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Friend Or Foe?

With elections approaching, Republicans and Democrats fight for small-business support.

The Clinton administration crushed a critical IRS provision in the small-business regulatory reform bill the president signed on March 29. And the House GOP promises to turn the Small Business Committee into sawdust in the next Congress. Yet with the opening of the national 1996 campaign season, both Democrats and Republicans are throwing their arms around the shoulders of small business and squeezing tight, as if mimicking the popular TV show "Friends."

Republicans have been especially quick to claim political sponsorship of small business, given the election of numerous small-business people to the House in 1994. Soon after that election, Haley Barbour, chairman of the Republican National Committee, declared the GOP the party of "Main Street." Rep. Tom DeLay (R-TX), the House Republican whip and third-ranking House member, has repeatedly said the federal regulatory angst he suffered as a small-business owner catapulted him into politics.

"What we accomplished for small business this session-a balanced budget that would have led to lower interest rates-the president has vetoed," says DeLay. "You can't look at tax policy and the growth of the federal government, particularly federal regulation, and not believe, in your wildest dreams, that the Democrats were not responsible."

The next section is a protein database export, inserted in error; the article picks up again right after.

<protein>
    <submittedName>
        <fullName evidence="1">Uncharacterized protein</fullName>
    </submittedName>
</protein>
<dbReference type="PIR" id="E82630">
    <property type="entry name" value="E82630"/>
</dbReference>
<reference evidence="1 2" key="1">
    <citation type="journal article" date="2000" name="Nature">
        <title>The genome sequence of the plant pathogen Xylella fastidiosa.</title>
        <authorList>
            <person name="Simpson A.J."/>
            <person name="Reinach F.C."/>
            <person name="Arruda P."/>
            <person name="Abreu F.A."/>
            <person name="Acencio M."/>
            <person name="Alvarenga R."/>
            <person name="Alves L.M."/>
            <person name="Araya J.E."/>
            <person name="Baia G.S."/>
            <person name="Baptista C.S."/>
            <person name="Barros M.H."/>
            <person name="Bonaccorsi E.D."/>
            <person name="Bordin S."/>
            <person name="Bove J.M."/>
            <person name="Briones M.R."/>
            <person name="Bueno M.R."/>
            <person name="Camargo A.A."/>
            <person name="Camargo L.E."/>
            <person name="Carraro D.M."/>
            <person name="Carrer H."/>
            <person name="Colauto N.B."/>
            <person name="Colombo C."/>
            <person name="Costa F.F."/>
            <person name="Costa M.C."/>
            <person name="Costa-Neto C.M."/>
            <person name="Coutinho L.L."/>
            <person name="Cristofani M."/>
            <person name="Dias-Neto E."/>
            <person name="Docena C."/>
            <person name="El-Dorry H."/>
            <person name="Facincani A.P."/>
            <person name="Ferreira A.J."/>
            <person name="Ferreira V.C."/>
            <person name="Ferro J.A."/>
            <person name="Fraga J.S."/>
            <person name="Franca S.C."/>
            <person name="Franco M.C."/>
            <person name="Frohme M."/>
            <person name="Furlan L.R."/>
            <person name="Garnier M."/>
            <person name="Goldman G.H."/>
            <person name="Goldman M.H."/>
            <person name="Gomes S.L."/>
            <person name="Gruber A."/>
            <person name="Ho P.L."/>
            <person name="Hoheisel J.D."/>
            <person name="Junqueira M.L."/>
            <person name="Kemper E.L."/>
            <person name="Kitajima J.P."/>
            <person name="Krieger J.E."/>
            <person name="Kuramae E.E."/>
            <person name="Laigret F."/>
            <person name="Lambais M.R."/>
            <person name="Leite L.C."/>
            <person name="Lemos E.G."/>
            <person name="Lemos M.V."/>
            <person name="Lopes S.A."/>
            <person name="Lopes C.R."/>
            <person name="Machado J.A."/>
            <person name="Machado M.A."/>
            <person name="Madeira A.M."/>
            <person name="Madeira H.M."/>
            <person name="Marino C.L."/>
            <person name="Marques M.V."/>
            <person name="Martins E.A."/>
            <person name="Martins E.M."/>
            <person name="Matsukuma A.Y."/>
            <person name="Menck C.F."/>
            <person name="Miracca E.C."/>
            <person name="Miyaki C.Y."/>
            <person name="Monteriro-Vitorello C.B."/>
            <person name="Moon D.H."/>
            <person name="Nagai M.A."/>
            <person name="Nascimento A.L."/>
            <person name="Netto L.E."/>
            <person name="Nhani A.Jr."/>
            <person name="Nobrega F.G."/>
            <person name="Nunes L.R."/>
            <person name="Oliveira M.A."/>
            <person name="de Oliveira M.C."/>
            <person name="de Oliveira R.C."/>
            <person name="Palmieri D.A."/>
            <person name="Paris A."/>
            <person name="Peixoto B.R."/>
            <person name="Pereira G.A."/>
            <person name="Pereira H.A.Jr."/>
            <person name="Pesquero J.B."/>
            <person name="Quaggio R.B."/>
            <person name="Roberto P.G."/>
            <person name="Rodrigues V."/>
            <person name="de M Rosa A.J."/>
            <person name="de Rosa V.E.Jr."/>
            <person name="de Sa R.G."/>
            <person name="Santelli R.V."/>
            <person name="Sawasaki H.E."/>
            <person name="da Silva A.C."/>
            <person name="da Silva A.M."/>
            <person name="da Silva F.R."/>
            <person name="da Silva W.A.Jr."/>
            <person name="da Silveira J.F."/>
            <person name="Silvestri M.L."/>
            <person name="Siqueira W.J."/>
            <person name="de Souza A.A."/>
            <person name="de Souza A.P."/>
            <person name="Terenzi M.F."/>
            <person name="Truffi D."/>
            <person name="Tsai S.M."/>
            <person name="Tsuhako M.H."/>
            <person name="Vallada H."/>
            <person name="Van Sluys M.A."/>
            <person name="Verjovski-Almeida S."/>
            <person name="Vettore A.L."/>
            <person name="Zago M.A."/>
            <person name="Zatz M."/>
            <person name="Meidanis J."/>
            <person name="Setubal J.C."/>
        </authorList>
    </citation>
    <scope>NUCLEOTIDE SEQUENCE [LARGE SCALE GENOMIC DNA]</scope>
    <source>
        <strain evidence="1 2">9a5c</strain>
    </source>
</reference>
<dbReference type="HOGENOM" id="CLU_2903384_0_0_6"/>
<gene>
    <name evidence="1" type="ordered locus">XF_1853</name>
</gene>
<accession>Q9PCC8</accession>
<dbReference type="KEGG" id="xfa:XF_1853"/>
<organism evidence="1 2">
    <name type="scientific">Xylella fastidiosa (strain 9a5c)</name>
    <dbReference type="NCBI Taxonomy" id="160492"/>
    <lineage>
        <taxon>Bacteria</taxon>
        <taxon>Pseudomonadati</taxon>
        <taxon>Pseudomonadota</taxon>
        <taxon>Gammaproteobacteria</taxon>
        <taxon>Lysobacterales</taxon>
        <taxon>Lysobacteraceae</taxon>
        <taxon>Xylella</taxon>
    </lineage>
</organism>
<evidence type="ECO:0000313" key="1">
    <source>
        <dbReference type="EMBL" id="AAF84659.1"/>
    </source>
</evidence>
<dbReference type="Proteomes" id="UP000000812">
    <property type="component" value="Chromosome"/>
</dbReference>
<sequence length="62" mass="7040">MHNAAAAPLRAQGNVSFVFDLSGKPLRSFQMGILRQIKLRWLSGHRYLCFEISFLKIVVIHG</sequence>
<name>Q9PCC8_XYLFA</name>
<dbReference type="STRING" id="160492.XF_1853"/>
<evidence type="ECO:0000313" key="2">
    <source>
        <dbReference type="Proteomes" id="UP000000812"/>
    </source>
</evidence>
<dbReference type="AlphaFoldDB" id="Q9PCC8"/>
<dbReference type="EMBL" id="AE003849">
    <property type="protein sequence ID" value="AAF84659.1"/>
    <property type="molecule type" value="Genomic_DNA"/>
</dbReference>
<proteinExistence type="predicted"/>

Not surprisingly, Sen. Paul Wellstone (D-MN), a well-regarded member of the Senate Small Business Committee, has a different perspective. "The Republicans are more attentive to Wall Street and protecting big business subsidies than they are to small business," he says.

Wellstone is the odd case of a senator who actually agitated to get on the Small Business Committee, which has limited jurisdiction and even less visibility. A university professor when he was elected, he was encouraged to seek a committee post by two small-business owners in his home town of Northfield, Minnesota.

"Everyone seems to love the small-business person in the abstract, but follow-up on public policy is often lacking," says Wellstone. "Both parties can do much better."

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This article was originally published in the July 1996 print edition of Entrepreneur with the headline: Friend Or Foe?.

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